Building Open Communication

Whether it’s a small remodel or complete, start-to-finish structure, there are several components that go into making a job successful. But, in our experience, nothing is more important than good communication with the client.

When design, build and construction professionals focus solely on the job and forget to include their clients, disasters can happen. From a client being “blind-sided” by the unexpected to giving them something they didn’t really want.  

Here are four key elements that make for good communication with your clients.

Know Your Audience

It’s the first question asked by public speakers, politicians, and writers, and it needs to be the first question we ask ourselves at the onset of work: Who is my audience? We’re industry professionals. We know the ins and outs of design and build. We talk about bearing walls, flashing, rough plumbing, running a new feed from the panel box. These may be common terms we use every day, but if you’re not in construction, they may not make sense. Be aware of your client. Make sure you are talking about the work on their terms.

Make Time

Make it a habit to speak with your clients on a regular basis, whether you’ve encountered an unexpected dry-rot glitch or everything’s running on-schedule. Depending on the stage of work, that may mean setting aside time every day, every other day, or every week. Reaching out to your client regularly gives them a chance to ask questions, whether they be about clarifying architectural specifics or understanding the work schedule. This makes a client feel like their job is as important to you as it is to them.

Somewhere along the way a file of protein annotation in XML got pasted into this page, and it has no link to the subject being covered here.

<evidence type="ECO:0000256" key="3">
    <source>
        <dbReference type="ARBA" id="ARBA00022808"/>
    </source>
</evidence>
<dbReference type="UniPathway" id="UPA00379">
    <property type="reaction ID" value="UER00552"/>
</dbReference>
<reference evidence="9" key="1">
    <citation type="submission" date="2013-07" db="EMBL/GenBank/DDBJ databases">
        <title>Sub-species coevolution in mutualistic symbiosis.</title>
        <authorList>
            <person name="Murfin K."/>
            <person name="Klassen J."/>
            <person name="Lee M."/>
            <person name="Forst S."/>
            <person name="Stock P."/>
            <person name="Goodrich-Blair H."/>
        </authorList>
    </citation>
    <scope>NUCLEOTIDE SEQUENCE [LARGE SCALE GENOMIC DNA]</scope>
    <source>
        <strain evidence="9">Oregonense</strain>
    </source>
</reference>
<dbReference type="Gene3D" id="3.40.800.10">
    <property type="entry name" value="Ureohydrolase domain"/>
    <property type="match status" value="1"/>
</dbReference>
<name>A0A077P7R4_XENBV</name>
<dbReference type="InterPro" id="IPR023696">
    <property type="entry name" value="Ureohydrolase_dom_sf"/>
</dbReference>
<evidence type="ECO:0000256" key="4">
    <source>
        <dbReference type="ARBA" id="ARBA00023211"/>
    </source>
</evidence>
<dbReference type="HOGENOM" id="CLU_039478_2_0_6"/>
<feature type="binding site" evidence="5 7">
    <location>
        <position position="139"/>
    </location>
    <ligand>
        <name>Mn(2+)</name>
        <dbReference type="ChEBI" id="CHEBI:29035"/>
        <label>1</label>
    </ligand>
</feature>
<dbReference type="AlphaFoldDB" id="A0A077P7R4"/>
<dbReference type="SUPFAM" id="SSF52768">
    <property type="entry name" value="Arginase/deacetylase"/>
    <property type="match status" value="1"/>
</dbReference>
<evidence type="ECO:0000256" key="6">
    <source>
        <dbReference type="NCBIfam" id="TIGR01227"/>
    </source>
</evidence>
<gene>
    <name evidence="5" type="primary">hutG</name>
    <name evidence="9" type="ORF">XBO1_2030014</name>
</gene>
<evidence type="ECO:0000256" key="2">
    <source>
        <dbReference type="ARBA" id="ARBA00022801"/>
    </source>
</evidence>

Keep Your Ears Open   listen_small

Good communication, however, isn’t just about conveying information to your client. A good communicator is a great listener. Be easily reachable by phone and email. Encourage questions. It’s the client’s money; it’s the client’s time; it’s the client’s home. It’s important to really focus on what they are saying to you.

Utilize Your Tools

There are many tools available on the market to help you and your client stay in touch with the project. They come with a wide range of features, from full sharing and editing of scope-of-work and scheduling to more limited report generators.

You can share contact information, blueprints, design sketch-ups, workers’ schedules, sub-contractor and vendor information on specific products, and more. Each job and each client is different, but online construction tools like these can go a long way in the right situation to keep your client abreast of the work.

Ultimately, whether you’re a designer, an architect or engineer; a specialized or general contractor, our goals are the same: we want our jobs to run smoothly and, ultimately, we want our clients to be happy with the work that we have done for them. There’s no better way to insure that outcome than being open with and accessible to your clients.